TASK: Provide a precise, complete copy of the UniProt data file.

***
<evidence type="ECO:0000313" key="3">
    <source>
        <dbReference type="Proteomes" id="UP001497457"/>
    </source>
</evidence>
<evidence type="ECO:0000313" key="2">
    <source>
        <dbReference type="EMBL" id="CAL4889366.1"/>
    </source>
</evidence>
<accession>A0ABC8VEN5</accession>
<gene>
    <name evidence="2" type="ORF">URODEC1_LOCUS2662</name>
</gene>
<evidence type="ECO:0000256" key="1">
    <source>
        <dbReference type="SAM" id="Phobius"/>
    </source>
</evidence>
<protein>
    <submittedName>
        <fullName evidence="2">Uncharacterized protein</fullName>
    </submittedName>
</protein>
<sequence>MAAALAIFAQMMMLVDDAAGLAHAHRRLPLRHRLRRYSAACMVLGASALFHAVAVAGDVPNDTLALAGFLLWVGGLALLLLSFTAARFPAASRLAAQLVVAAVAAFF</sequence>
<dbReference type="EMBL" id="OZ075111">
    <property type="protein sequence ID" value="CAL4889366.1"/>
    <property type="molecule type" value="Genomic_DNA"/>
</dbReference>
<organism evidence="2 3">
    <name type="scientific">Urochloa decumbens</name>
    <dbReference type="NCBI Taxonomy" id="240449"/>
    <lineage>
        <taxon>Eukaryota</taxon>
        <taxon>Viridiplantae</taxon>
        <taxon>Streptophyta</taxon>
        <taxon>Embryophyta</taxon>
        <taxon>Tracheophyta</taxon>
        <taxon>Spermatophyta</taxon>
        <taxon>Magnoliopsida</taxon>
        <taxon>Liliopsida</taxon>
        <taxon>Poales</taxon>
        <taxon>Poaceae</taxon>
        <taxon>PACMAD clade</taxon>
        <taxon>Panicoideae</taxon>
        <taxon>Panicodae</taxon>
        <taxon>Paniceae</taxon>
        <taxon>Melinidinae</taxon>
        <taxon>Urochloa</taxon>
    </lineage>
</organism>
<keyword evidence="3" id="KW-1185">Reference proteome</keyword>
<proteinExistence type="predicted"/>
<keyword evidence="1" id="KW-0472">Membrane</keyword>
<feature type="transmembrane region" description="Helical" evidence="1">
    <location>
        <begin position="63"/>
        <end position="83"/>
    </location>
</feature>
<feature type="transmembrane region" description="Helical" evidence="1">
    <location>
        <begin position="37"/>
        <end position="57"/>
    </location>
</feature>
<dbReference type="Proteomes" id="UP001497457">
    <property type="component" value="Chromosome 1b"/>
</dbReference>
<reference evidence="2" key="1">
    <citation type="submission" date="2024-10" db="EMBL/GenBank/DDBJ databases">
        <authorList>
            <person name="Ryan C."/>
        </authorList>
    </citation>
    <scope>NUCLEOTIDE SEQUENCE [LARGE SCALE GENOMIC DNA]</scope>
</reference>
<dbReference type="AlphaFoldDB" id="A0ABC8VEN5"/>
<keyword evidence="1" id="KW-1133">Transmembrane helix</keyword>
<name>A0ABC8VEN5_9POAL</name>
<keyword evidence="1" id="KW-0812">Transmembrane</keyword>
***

<evidence type="ECO:0000313" key="3">
    <source>
        <dbReference type="Proteomes" id="UP001497457"/>
    </source>
</evidence>
<evidence type="ECO:0000313" key="2">
    <source>
        <dbReference type="EMBL" id="CAL4889366.1"/>
    </source>
</evidence>
<accession>A0ABC8VEN5</accession>
<gene>
    <name evidence="2" type="ORF">URODEC1_LOCUS2662</name>
</gene>
<evidence type="ECO:0000256" key="1">
    <source>
        <dbReference type="SAM" id="Phobius"/>
    </source>
</evidence>
<protein>
    <submittedName>
        <fullName evidence="2">Uncharacterized protein</fullName>
    </submittedName>
</protein>
<sequence>MAAALAIFAQMMMLVDDAAGLAHAHRRLPLRHRLRRYSAACMVLGASALFHAVAVAGDVPNDTLALAGFLLWVGGLALLLLSFTAARFPAASRLAAQLVVAAVAAFF</sequence>
<dbReference type="EMBL" id="OZ075111">
    <property type="protein sequence ID" value="CAL4889366.1"/>
    <property type="molecule type" value="Genomic_DNA"/>
</dbReference>
<organism evidence="2 3">
    <name type="scientific">Urochloa decumbens</name>
    <dbReference type="NCBI Taxonomy" id="240449"/>
    <lineage>
        <taxon>Eukaryota</taxon>
        <taxon>Viridiplantae</taxon>
        <taxon>Streptophyta</taxon>
        <taxon>Embryophyta</taxon>
        <taxon>Tracheophyta</taxon>
        <taxon>Spermatophyta</taxon>
        <taxon>Magnoliopsida</taxon>
        <taxon>Liliopsida</taxon>
        <taxon>Poales</taxon>
        <taxon>Poaceae</taxon>
        <taxon>PACMAD clade</taxon>
        <taxon>Panicoideae</taxon>
        <taxon>Panicodae</taxon>
        <taxon>Paniceae</taxon>
        <taxon>Melinidinae</taxon>
        <taxon>Urochloa</taxon>
    </lineage>
</organism>
<keyword evidence="3" id="KW-1185">Reference proteome</keyword>
<proteinExistence type="predicted"/>
<keyword evidence="1" id="KW-0472">Membrane</keyword>
<feature type="transmembrane region" description="Helical" evidence="1">
    <location>
        <begin position="63"/>
        <end position="83"/>
    </location>
</feature>
<feature type="transmembrane region" description="Helical" evidence="1">
    <location>
        <begin position="37"/>
        <end position="57"/>
    </location>
</feature>
<dbReference type="Proteomes" id="UP001497457">
    <property type="component" value="Chromosome 1b"/>
</dbReference>
<reference evidence="2" key="1">
    <citation type="submission" date="2024-10" db="EMBL/GenBank/DDBJ databases">
        <authorList>
            <person name="Ryan C."/>
        </authorList>
    </citation>
    <scope>NUCLEOTIDE SEQUENCE [LARGE SCALE GENOMIC DNA]</scope>
</reference>
<dbReference type="AlphaFoldDB" id="A0ABC8VEN5"/>
<keyword evidence="1" id="KW-1133">Transmembrane helix</keyword>
<name>A0ABC8VEN5_9POAL</name>
<keyword evidence="1" id="KW-0812">Transmembrane</keyword>